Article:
Maui's beautiful botanic gardens cover eight acres on the slopes of Haleakala volcano at an elevation of 2,500 feet (800m). The gardens contain more than 1,500 species of tropical and semi-tropical plants, most of them flowering, from around the world, including proteas, orchids, hibiscus and jade vines. Banks of aromatic flowers cover the gardenscape, interspersed with lush tropical fruit trees.

The Haleakala National Park extends from the summit of the volcano, down into the crater, then across the volcano's southeast slopes to Maui's east coast, beyond the town of Hana. The main reason for the park being visited by nearly one and a half million people a year, is the attraction of peering down into the crater of what is the world's largest dormant volcano. Haleakala last erupted in 1790, and has been deadly quiet ever since, although it is not considered to be inactive. The massive crater covers 19 square miles (49 sq km): big enough to hold the whole of Manhattan. Hawaiians regard the crater as a sacred site. It is possible to drive to the summit along a twisting road that climbs 10,000 feet (3,000m) in just 37 miles (60km); visitors can also explore the desolate landscape inside the crater on hiking or biking trails. There are numerous other opportunities for recreational activities in the National Park too. The Park's headquarters just inside the park entrance provides information of activities and programmes offered. The Haleakala Visitor Centre near the summit of the volcano explains, via exhibits, the history, ecology, geology and volcanology of the area.

No visit to Maui is complete without hitting the highway - the Hana Highway, that is - that runs for about 50 miles (81km) between Kailua and Hana on the northeastern coast of the island. This hair-raising but incredibly scenic coastal drive was built in 1927 by gangs of convicts. It twists and turns its way along the coastal cliffs, containing 56 bridges and 600 hairpin bends. The route winds through numerous lush valleys lined with dozens of waterfalls, dense rainforest, bamboo thickets, fern groves and tulip trees. Visitors need at least a day to traverse the route, stopping to enjoy a dip in mountain pools or exploring off-shooting hiking trails, many of which lead to historic sites, like the little 19th century church built of lava and coral in the village of Keanae. There are two national parks on the route, some lava caves, blowholes, temple ruins and of course unsurpassed views.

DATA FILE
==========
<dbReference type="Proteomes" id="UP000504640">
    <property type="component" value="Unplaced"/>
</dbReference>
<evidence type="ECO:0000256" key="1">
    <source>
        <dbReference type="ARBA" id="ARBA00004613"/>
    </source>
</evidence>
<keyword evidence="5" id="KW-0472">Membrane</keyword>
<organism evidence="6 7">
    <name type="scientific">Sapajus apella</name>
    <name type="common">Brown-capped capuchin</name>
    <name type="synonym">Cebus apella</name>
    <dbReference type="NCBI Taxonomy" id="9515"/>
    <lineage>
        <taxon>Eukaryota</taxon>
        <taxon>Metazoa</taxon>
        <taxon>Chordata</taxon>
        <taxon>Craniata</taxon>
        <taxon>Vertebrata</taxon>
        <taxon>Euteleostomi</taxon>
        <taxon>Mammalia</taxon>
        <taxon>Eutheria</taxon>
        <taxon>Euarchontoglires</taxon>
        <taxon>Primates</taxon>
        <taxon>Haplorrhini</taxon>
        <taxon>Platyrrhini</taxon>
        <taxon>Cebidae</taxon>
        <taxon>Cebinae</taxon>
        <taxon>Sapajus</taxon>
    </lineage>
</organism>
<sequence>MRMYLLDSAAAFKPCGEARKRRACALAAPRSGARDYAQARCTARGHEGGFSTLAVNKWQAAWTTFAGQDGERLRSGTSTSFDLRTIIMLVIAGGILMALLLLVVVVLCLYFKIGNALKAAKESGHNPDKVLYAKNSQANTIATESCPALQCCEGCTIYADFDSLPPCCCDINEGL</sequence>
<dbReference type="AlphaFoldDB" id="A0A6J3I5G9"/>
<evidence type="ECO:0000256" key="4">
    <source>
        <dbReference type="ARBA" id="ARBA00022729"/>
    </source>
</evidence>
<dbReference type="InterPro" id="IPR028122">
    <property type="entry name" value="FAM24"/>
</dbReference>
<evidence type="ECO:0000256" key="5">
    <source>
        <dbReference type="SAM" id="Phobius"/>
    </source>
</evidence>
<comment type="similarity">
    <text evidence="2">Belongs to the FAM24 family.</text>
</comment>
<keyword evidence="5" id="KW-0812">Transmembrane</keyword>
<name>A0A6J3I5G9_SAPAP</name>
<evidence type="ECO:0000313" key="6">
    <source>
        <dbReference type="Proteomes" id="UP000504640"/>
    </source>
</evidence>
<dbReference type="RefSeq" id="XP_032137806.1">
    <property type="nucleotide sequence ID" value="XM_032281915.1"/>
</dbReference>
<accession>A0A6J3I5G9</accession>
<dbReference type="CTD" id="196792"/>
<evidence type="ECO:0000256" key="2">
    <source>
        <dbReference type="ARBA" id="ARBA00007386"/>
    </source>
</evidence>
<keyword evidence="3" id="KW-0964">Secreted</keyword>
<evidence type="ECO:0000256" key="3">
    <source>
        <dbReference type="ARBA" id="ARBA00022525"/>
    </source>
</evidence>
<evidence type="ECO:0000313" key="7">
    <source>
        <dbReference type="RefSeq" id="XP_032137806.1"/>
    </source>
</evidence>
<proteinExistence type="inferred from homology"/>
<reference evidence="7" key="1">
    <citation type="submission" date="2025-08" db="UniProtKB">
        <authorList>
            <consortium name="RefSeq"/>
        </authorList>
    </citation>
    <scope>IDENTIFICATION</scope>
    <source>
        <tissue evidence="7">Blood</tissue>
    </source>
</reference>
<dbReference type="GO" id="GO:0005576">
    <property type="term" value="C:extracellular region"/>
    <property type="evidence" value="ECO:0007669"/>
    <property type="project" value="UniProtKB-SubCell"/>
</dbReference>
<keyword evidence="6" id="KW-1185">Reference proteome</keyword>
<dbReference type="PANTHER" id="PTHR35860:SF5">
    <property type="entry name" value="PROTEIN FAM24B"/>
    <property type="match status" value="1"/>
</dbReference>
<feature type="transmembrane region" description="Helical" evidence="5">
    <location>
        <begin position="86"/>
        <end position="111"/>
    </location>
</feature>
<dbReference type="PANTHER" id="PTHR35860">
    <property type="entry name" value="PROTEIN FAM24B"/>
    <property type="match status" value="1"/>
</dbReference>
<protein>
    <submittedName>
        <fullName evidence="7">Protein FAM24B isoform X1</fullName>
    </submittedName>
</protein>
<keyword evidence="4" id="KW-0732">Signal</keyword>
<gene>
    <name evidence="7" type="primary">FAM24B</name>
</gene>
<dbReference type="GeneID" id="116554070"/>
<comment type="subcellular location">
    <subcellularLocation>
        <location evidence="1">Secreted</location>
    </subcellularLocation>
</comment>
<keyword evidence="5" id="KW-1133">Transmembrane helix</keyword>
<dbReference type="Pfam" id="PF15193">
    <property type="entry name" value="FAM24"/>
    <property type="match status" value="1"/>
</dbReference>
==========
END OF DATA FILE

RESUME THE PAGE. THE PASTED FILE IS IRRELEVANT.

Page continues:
The Maui Ocean Centre is an unrivalled aquatic experience and the largest tropical reef aquarium in the Western Hemisphere. The Centre is located in oceanfront Ma'alaea Village off the Honoapiilani Highway, within minutes of all major resort areas. It consists of indoor and outdoor displays allowing visitors to see, touch and explore Hawaii's unique marine environment. The walk-through aquarium contains thousands of fish showcased in more than 60 interactive habitat exhibits.

The whaling museum in the heart of Maui's commercial centre, Lahaina, documents the sleepy port city's evolution into a whaling boomtown in the middle of the 19th century, combining exhibits and educational displays. The Whaler's Village Museum is home to an impressive collection of whaling memorabilia including harpoons, sea chests and a re-creation of the crew's quarters on a typical whaling boat between 1825 and 1860, when men spent months afloat in a harsh environment chasing their massive quarry. The centre also shows films about whales and whaling history throughout the day.